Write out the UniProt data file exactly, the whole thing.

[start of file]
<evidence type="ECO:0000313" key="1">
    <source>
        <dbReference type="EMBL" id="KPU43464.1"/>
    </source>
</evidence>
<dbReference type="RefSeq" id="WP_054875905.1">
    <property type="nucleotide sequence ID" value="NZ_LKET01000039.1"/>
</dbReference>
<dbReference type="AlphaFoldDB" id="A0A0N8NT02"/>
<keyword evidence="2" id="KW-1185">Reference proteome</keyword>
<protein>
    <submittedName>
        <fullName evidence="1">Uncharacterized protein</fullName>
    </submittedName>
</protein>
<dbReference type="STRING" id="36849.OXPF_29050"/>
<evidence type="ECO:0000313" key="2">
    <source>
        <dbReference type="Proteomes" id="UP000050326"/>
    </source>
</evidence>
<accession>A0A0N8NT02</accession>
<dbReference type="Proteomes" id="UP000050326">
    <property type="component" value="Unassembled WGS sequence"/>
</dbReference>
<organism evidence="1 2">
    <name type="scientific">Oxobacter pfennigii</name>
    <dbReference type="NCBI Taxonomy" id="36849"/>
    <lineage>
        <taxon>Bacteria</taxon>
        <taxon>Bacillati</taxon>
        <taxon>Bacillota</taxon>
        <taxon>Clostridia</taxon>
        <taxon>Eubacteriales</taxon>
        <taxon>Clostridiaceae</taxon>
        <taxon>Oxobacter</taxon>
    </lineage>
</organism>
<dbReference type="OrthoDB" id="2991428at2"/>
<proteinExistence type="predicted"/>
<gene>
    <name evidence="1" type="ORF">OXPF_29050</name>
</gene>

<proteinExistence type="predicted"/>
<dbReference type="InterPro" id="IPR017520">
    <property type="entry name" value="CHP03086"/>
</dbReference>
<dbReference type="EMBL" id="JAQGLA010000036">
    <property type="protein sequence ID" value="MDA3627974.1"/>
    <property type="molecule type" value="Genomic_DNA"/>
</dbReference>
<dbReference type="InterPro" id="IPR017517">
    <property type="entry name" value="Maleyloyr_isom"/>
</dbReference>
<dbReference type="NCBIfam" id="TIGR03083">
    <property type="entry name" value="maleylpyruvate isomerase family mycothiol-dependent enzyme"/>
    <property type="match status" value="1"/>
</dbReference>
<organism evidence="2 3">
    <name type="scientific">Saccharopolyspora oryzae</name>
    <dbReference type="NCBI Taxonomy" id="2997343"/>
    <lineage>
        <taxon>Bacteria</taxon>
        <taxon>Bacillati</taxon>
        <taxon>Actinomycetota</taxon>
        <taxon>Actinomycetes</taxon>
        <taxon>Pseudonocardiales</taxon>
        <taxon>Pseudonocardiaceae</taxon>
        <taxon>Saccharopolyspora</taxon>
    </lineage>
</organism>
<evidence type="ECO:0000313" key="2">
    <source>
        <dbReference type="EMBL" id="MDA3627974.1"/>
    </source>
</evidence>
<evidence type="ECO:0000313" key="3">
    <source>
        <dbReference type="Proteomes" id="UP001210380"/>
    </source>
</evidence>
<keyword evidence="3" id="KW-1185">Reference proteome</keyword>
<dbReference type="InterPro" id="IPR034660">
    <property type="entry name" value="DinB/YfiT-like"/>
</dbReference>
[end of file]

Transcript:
<evidence type="ECO:0000313" key="1">
    <source>
        <dbReference type="EMBL" id="KPU43464.1"/>
    </source>
</evidence>
<dbReference type="RefSeq" id="WP_054875905.1">
    <property type="nucleotide sequence ID" value="NZ_LKET01000039.1"/>
</dbReference>
<dbReference type="AlphaFoldDB" id="A0A0N8NT02"/>
<keyword evidence="2" id="KW-1185">Reference proteome</keyword>
<protein>
    <submittedName>
        <fullName evidence="1">Uncharacterized protein</fullName>
    </submittedName>
</protein>
<dbReference type="STRING" id="36849.OXPF_29050"/>
<evidence type="ECO:0000313" key="2">
    <source>
        <dbReference type="Proteomes" id="UP000050326"/>
    </source>
</evidence>
<accession>A0A0N8NT02</accession>
<dbReference type="Proteomes" id="UP000050326">
    <property type="component" value="Unassembled WGS sequence"/>
</dbReference>
<organism evidence="1 2">
    <name type="scientific">Oxobacter pfennigii</name>
    <dbReference type="NCBI Taxonomy" id="36849"/>
    <lineage>
        <taxon>Bacteria</taxon>
        <taxon>Bacillati</taxon>
        <taxon>Bacillota</taxon>
        <taxon>Clostridia</taxon>
        <taxon>Eubacteriales</taxon>
        <taxon>Clostridiaceae</taxon>
        <taxon>Oxobacter</taxon>
    </lineage>
</organism>
<dbReference type="OrthoDB" id="2991428at2"/>
<proteinExistence type="predicted"/>
<gene>
    <name evidence="1" type="ORF">OXPF_29050</name>
</gene>

<proteinExistence type="predicted"/>
<dbReference type="InterPro" id="IPR017520">
    <property type="entry name" value="CHP03086"/>
</dbReference>
<dbReference type="EMBL" id="JAQGLA010000036">
    <property type="protein sequence ID" value="MDA3627974.1"/>
    <property type="molecule type" value="Genomic_DNA"/>
</dbReference>
<dbReference type="InterPro" id="IPR017517">
    <property type="entry name" value="Maleyloyr_isom"/>
</dbReference>
<dbReference type="NCBIfam" id="TIGR03083">
    <property type="entry name" value="maleylpyruvate isomerase family mycothiol-dependent enzyme"/>
    <property type="match status" value="1"/>
</dbReference>
<organism evidence="2 3">
    <name type="scientific">Saccharopolyspora oryzae</name>
    <dbReference type="NCBI Taxonomy" id="2997343"/>
    <lineage>
        <taxon>Bacteria</taxon>
        <taxon>Bacillati</taxon>
        <taxon>Actinomycetota</taxon>
        <taxon>Actinomycetes</taxon>
        <taxon>Pseudonocardiales</taxon>
        <taxon>Pseudonocardiaceae</taxon>
        <taxon>Saccharopolyspora</taxon>
    </lineage>
</organism>
<evidence type="ECO:0000313" key="2">
    <source>
        <dbReference type="EMBL" id="MDA3627974.1"/>
    </source>
</evidence>
<evidence type="ECO:0000313" key="3">
    <source>
        <dbReference type="Proteomes" id="UP001210380"/>
    </source>
</evidence>
<keyword evidence="3" id="KW-1185">Reference proteome</keyword>
<dbReference type="InterPro" id="IPR034660">
    <property type="entry name" value="DinB/YfiT-like"/>
</dbReference>